Why would anyone curse a tree to death? – Mark 11:12-14, 20-26

I have two fig trees in my back yard, so I’ve been learning all I can about them. Last year, the trees produced enough fruit to share with bugs, butterflies, and birds and still have way more than I could eat,

image of blue butterfly on fig leaf
Caption: Butterfly on fig tree

 

so I did what my grandmother did – made preserves.

Here is part of one peck I picked. No picture of preserves available yet.

image of figs on table

Early in the summer, I could see the figs forming, but they were green. I started looking around the middle of June for ripe figs, maybe even earlier. I couldn’t remember when the season started. Day after day, the figs were still green.

image of green figs
Caption: Should I kill the tree?

And each time, I couldn’t help remembering the story of Jesus cursing a fig tree.

It would never occur to me – or anyone I could imagine – to curse a tree for not bearing fruit out of season. Yet the Gospels preserve a story of Jesus doing just that (Cf. Matthew 21:18-22).

The season is about over now. The leaves are starting to fall. That’s what fig trees do. They go through the same seasons each year. Jesus knows this.

“From the fig tree learn its lesson: as soon as its branch becomes tender and puts out its leaves, you know that summer is near” (Mark 13:28, ESV).

The earth produces by itself, first the blade, then the ear, then the full grain in the ear (Mark 4:28).

To everything there is a season

He knows the cycles grain and trees go through. He knows about seed time and harvest. You can’t pick fresh figs any time of year. It happens in its own time and in its own season. So how can he get mad at a fig tree when it’s not the season for figs (Mark 11:13)? It’s idiotic to get mad at a tree for any reason, and especially for following the same seasons it does every year. If I got mad at my trees because it’s September and the leaves are starting to fall, you’d think I was insane. And you’d be right.

Maybe a little disappointment is understandable. Maybe he just had a hankering for figs at the moment, saw the leaves on the tree, and thought he’d check just in case a few ripened a little early. No figs. Oh well. He should keep moving before anyone sees he doesn’t know the season of figs in this territory like every other Jew who has ever been to Jerusalem for the three major festivals, right?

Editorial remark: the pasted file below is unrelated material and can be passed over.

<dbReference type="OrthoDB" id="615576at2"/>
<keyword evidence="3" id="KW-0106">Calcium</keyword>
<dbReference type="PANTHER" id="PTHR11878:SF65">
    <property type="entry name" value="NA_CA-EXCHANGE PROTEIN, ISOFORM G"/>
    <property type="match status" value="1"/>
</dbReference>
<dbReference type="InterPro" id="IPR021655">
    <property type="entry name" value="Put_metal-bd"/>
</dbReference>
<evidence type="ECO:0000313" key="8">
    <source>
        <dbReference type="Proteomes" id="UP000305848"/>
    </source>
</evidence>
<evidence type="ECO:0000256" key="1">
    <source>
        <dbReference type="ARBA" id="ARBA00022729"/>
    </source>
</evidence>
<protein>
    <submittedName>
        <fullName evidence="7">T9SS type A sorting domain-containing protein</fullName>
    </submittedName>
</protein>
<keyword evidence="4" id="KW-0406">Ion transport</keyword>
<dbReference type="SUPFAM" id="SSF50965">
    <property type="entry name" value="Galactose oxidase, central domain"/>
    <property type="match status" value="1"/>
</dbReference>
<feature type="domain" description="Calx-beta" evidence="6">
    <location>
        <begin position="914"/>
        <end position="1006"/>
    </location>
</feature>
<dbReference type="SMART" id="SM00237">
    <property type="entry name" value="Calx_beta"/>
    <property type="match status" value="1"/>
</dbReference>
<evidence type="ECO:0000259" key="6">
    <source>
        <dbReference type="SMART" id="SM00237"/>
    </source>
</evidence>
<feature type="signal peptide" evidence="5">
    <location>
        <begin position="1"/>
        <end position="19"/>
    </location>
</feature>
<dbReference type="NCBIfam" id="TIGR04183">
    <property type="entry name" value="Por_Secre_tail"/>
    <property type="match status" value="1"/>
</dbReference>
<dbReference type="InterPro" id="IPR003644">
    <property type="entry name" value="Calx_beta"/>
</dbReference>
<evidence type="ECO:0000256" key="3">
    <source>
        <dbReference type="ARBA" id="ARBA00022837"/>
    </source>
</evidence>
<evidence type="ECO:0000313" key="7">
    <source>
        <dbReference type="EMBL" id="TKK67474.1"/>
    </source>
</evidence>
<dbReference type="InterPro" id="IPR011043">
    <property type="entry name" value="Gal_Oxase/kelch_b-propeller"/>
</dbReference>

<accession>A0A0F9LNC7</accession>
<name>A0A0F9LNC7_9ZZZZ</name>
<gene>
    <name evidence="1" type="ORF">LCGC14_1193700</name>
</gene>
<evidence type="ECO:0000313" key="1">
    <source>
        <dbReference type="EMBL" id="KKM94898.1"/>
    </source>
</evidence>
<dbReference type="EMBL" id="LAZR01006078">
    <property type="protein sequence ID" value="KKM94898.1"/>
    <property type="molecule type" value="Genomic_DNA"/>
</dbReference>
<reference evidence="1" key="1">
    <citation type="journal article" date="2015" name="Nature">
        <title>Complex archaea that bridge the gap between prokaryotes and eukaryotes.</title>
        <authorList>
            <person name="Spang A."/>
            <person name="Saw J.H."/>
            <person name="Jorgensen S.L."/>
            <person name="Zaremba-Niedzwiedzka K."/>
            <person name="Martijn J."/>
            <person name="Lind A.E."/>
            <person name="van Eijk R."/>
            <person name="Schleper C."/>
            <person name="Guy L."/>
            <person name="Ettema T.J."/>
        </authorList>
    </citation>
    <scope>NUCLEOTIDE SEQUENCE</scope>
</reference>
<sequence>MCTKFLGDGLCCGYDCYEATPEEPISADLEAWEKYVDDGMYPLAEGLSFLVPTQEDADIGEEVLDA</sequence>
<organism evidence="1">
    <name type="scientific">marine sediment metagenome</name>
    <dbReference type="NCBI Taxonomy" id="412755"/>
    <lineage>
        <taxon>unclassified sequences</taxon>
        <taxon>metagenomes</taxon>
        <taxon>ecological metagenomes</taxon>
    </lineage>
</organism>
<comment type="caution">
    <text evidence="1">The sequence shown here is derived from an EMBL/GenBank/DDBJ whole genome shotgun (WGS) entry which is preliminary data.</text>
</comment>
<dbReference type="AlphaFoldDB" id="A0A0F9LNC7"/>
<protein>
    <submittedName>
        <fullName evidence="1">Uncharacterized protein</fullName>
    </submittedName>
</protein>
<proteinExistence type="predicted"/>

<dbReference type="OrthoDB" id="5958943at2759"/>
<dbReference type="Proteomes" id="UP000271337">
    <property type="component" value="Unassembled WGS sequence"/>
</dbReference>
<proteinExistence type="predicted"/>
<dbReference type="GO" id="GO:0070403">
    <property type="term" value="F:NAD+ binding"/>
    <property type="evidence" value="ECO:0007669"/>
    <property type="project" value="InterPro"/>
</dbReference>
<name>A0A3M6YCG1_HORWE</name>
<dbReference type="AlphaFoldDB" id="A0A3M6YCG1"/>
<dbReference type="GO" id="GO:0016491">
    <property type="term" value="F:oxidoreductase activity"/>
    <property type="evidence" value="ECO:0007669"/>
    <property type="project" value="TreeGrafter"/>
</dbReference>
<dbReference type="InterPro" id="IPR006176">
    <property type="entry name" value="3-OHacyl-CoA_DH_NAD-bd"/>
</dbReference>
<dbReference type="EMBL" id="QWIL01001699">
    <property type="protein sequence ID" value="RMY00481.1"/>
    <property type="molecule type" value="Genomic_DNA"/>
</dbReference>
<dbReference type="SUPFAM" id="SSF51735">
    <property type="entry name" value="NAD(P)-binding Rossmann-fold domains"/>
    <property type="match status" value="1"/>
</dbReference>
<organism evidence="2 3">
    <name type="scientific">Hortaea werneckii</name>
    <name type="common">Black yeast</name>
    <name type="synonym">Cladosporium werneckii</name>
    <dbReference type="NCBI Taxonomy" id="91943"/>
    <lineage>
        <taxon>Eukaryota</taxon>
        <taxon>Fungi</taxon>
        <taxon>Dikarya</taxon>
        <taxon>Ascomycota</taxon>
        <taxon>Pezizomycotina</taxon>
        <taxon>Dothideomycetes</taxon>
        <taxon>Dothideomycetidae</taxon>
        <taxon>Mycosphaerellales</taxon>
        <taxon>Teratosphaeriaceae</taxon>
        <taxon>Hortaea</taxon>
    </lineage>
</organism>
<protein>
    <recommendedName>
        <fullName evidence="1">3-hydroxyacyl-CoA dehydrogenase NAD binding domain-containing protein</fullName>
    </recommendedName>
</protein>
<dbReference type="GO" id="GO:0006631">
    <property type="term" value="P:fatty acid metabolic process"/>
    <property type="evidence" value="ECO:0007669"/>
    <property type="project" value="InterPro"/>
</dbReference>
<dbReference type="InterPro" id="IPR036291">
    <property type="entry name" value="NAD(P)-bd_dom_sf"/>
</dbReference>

No, he curses the fig tree so that it withers and dies, dried up at the root (Mark 11:14, 20). It looks not only stupid but mean-spirited in narcissistic fashion. I don’t care what season it is. You’re a fig tree, and I want figs now.

This is another example of why you can’t read everything in the Bible literally. It is a story that is obviously meant to be read symbolically.

It’s a very common theme in the Old Testament. A gardener plants a tree (or vine) in a garden, cares for it, removes weeds, protects it from wild animals, basically does everything you can to keep the tree healthy so that it will bear fruit. When it’s time for the harvest, there is either no fruit or the fruit is rotten. This is a metaphor the Bible uses repeatedly to say the religious and national institutions have become corrupt, and God is about to pass judgment on them .

The Markan Sandwich

Mark connects this story with another in one of his “sandwiches.” This is when he starts one story, interrupts it with another narrative, and then finishes the first story. The story that interrupts this one is The Cleansing of the Temple (11:15-19), when Jesus overturns the tables of the moneychangers and calls out the corruption of the priests. Matthew presents these stories as separate events (21:12-13, 18-22), but Mark deliberately links them together to show the meaning of both these actions is one and the same.

Jesus sees a tree with no fruit and causes it to wither and die from the inside out, indicating God’s judgment on the Temple as an institution. Even though this is not the explanation Jesus gives (11:21-26), no Jew in Jerusalem could have missed the symbolism. Here are a few more examples.